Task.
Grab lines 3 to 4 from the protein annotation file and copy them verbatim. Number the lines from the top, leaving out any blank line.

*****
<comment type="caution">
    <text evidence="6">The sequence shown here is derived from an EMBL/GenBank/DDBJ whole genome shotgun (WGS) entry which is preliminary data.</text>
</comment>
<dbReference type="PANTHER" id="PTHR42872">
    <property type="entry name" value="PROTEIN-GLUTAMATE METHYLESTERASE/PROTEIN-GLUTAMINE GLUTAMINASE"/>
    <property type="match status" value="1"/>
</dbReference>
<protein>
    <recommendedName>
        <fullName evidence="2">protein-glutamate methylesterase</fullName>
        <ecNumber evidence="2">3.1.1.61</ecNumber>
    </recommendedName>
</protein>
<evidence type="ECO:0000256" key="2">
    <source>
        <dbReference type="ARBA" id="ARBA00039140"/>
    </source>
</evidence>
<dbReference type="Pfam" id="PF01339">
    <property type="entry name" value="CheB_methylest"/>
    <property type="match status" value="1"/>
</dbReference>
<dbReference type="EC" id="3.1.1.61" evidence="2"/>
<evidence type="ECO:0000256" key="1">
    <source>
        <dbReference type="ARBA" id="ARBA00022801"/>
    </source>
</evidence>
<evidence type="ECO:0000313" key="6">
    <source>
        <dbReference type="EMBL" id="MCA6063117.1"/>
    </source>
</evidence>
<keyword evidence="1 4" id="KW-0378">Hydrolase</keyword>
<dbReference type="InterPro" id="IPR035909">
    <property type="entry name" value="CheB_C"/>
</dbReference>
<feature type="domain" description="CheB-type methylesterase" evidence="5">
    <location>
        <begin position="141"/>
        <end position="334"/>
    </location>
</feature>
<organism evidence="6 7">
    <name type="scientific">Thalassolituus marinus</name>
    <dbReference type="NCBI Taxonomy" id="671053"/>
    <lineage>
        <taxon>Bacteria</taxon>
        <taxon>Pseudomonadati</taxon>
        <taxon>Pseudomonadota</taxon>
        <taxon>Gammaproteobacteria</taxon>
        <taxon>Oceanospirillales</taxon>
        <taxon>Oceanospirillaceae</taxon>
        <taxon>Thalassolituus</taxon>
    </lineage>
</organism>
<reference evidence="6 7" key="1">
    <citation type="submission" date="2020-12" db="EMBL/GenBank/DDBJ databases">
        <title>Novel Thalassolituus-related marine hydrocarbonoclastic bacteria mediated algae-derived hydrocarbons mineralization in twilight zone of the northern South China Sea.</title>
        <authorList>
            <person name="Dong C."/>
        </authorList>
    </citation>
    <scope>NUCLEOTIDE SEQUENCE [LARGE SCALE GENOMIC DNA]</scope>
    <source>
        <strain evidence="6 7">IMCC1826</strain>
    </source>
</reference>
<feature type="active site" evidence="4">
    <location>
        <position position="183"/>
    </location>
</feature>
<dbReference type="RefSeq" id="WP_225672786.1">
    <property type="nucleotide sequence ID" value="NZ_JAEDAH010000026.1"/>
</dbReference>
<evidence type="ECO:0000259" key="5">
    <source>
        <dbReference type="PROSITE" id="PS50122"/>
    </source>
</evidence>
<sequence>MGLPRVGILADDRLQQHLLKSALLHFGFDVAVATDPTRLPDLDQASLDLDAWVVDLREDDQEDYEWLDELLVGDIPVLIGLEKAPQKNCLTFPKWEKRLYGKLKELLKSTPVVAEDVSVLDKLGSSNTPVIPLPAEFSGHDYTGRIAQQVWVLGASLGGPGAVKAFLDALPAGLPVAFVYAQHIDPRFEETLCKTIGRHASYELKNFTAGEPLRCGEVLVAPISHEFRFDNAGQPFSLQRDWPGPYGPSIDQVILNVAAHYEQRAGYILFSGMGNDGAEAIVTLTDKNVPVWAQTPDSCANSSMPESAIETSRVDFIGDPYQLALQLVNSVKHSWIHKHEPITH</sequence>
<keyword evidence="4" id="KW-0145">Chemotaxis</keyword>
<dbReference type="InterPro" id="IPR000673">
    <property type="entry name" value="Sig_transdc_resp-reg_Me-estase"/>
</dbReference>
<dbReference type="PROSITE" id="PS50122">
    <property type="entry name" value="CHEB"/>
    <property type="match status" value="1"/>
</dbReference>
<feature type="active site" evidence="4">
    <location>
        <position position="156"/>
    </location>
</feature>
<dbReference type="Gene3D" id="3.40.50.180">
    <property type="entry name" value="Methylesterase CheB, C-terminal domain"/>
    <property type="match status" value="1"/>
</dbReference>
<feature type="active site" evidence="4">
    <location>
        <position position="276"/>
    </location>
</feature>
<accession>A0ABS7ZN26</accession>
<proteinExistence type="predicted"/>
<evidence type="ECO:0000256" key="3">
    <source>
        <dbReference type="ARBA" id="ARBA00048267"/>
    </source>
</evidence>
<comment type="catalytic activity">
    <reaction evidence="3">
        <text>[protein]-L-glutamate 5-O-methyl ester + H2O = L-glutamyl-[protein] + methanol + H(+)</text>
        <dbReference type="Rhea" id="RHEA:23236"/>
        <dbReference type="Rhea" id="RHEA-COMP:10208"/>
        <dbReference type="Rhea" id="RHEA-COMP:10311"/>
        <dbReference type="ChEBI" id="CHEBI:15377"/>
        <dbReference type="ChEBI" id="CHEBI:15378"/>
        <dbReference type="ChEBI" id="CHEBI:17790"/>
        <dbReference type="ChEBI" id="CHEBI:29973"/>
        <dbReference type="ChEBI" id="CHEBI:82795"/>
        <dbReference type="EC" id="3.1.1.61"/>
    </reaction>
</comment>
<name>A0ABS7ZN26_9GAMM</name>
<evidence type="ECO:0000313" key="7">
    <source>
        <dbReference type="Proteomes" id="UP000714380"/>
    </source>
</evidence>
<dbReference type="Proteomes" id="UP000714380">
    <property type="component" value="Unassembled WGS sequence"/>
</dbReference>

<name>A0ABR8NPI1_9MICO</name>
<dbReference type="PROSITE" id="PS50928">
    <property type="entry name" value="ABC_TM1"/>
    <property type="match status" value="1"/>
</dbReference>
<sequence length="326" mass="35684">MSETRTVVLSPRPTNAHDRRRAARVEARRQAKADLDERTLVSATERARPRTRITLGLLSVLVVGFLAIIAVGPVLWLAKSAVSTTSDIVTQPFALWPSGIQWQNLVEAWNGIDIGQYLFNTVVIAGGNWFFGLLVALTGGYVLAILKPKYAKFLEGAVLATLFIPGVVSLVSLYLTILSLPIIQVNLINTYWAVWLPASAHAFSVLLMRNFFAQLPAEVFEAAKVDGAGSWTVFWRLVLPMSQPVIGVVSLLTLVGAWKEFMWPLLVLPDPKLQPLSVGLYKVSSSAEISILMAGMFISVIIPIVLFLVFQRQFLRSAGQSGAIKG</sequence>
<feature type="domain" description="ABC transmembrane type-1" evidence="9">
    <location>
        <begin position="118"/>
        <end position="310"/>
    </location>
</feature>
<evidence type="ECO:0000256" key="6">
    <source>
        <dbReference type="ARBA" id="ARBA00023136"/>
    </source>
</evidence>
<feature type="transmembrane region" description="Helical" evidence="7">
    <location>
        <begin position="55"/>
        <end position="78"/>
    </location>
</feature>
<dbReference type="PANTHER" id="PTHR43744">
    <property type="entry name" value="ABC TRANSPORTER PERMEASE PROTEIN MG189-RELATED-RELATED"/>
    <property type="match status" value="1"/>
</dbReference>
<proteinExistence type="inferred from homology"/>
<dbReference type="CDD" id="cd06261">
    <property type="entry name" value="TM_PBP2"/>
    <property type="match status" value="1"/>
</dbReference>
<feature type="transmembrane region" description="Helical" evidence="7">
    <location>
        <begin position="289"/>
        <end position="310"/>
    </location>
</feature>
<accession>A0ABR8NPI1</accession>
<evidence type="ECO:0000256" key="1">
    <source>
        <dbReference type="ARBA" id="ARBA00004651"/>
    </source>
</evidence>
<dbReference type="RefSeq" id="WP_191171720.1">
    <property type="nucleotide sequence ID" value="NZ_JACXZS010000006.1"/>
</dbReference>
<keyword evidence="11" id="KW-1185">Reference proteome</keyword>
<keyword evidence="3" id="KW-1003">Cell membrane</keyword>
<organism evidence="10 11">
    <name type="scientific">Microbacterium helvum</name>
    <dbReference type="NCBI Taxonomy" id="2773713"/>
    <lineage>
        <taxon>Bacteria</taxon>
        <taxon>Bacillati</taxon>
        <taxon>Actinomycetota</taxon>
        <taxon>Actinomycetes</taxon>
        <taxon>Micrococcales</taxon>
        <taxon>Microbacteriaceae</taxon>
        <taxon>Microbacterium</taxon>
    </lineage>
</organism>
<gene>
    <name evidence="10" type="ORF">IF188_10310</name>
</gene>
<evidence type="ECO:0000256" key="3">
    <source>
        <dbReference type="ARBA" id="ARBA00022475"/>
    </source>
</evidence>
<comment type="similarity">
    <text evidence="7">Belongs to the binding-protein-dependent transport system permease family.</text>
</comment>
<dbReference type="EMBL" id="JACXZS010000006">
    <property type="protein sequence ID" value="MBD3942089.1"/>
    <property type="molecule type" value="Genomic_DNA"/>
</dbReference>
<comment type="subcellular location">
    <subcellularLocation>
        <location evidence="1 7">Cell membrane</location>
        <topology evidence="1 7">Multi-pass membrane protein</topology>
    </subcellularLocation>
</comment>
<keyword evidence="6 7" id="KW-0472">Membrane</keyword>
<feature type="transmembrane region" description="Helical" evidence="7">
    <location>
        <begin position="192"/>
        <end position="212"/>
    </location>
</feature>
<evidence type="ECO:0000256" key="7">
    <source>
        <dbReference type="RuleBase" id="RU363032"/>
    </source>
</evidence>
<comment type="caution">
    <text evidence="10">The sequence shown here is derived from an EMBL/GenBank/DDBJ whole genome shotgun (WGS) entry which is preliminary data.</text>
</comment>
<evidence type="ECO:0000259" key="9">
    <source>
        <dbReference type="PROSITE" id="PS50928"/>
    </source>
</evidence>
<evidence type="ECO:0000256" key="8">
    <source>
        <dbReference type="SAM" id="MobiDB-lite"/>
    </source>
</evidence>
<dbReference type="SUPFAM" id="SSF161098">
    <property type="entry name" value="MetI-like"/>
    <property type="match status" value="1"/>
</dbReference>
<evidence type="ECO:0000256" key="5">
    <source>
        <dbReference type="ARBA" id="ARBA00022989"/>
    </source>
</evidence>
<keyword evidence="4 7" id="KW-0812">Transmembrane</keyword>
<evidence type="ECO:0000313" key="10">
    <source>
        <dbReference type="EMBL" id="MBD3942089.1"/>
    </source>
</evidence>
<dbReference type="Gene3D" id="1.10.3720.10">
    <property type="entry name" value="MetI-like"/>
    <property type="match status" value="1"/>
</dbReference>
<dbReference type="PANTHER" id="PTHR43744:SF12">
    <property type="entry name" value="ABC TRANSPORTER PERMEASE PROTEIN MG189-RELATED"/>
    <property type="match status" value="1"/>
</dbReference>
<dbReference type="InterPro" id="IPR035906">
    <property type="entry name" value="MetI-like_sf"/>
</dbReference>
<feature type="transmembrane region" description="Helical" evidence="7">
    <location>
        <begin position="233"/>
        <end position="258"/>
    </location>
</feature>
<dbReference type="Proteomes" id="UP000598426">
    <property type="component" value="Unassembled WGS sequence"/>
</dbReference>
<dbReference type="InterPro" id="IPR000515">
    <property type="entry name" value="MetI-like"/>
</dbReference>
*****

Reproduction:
</comment>
<dbReference type="PANTHER" id="PTHR42872">